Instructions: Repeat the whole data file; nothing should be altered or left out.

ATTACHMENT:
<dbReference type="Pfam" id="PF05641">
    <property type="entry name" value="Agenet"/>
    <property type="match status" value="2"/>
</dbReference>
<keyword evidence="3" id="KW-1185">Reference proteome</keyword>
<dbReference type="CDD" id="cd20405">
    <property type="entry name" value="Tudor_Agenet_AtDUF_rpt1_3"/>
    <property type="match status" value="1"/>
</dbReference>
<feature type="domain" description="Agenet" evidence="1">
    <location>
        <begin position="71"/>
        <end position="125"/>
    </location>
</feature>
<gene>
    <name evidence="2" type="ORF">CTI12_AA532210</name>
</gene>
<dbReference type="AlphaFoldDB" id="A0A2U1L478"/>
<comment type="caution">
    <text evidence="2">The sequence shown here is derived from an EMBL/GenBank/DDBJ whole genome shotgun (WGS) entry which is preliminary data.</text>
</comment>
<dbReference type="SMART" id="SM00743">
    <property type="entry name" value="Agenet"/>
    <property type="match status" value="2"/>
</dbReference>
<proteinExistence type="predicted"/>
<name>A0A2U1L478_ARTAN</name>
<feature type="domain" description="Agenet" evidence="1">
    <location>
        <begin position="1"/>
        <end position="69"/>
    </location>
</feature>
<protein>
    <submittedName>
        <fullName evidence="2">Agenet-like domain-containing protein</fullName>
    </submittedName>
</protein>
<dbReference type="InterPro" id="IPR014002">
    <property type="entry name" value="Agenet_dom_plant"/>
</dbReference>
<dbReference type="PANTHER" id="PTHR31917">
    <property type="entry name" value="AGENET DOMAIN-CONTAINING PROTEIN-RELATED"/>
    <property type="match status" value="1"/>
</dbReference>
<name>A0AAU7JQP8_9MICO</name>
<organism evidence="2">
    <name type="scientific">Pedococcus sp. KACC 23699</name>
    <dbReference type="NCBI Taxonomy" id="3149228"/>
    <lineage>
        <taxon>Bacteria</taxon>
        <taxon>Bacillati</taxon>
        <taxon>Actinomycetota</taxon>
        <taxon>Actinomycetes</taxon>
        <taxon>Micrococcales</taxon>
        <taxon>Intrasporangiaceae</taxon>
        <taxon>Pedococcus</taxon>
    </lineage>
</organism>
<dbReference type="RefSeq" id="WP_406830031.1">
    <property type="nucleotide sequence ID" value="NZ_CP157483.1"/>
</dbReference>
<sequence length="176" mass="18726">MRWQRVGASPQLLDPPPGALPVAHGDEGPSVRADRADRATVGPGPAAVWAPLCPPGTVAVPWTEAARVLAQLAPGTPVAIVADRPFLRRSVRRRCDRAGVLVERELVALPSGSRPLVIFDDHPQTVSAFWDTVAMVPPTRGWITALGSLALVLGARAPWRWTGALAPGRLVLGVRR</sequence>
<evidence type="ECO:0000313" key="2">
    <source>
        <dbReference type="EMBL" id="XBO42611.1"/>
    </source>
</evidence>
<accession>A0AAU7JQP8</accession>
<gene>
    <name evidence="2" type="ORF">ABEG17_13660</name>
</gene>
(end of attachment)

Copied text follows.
<dbReference type="Pfam" id="PF05641">
    <property type="entry name" value="Agenet"/>
    <property type="match status" value="2"/>
</dbReference>
<keyword evidence="3" id="KW-1185">Reference proteome</keyword>
<dbReference type="CDD" id="cd20405">
    <property type="entry name" value="Tudor_Agenet_AtDUF_rpt1_3"/>
    <property type="match status" value="1"/>
</dbReference>
<feature type="domain" description="Agenet" evidence="1">
    <location>
        <begin position="71"/>
        <end position="125"/>
    </location>
</feature>
<gene>
    <name evidence="2" type="ORF">CTI12_AA532210</name>
</gene>
<dbReference type="AlphaFoldDB" id="A0A2U1L478"/>
<comment type="caution">
    <text evidence="2">The sequence shown here is derived from an EMBL/GenBank/DDBJ whole genome shotgun (WGS) entry which is preliminary data.</text>
</comment>
<dbReference type="SMART" id="SM00743">
    <property type="entry name" value="Agenet"/>
    <property type="match status" value="2"/>
</dbReference>
<proteinExistence type="predicted"/>
<name>A0A2U1L478_ARTAN</name>
<feature type="domain" description="Agenet" evidence="1">
    <location>
        <begin position="1"/>
        <end position="69"/>
    </location>
</feature>
<protein>
    <submittedName>
        <fullName evidence="2">Agenet-like domain-containing protein</fullName>
    </submittedName>
</protein>
<dbReference type="InterPro" id="IPR014002">
    <property type="entry name" value="Agenet_dom_plant"/>
</dbReference>
<dbReference type="PANTHER" id="PTHR31917">
    <property type="entry name" value="AGENET DOMAIN-CONTAINING PROTEIN-RELATED"/>
    <property type="match status" value="1"/>
</dbReference>
<name>A0AAU7JQP8_9MICO</name>
<organism evidence="2">
    <name type="scientific">Pedococcus sp. KACC 23699</name>
    <dbReference type="NCBI Taxonomy" id="3149228"/>
    <lineage>
        <taxon>Bacteria</taxon>
        <taxon>Bacillati</taxon>
        <taxon>Actinomycetota</taxon>
        <taxon>Actinomycetes</taxon>
        <taxon>Micrococcales</taxon>
        <taxon>Intrasporangiaceae</taxon>
        <taxon>Pedococcus</taxon>
    </lineage>
</organism>
<dbReference type="RefSeq" id="WP_406830031.1">
    <property type="nucleotide sequence ID" value="NZ_CP157483.1"/>
</dbReference>
<sequence length="176" mass="18726">MRWQRVGASPQLLDPPPGALPVAHGDEGPSVRADRADRATVGPGPAAVWAPLCPPGTVAVPWTEAARVLAQLAPGTPVAIVADRPFLRRSVRRRCDRAGVLVERELVALPSGSRPLVIFDDHPQTVSAFWDTVAMVPPTRGWITALGSLALVLGARAPWRWTGALAPGRLVLGVRR</sequence>
<evidence type="ECO:0000313" key="2">
    <source>
        <dbReference type="EMBL" id="XBO42611.1"/>
    </source>
</evidence>
<accession>A0AAU7JQP8</accession>
<gene>
    <name evidence="2" type="ORF">ABEG17_13660</name>
</gene>